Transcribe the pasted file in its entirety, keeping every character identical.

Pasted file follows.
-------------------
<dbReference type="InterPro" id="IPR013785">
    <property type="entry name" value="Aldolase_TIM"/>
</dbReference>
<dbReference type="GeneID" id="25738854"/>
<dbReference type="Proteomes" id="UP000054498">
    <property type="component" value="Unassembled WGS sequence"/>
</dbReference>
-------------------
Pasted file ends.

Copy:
<dbReference type="InterPro" id="IPR013785">
    <property type="entry name" value="Aldolase_TIM"/>
</dbReference>
<dbReference type="GeneID" id="25738854"/>
<dbReference type="Proteomes" id="UP000054498">
    <property type="component" value="Unassembled WGS sequence"/>
</dbReference>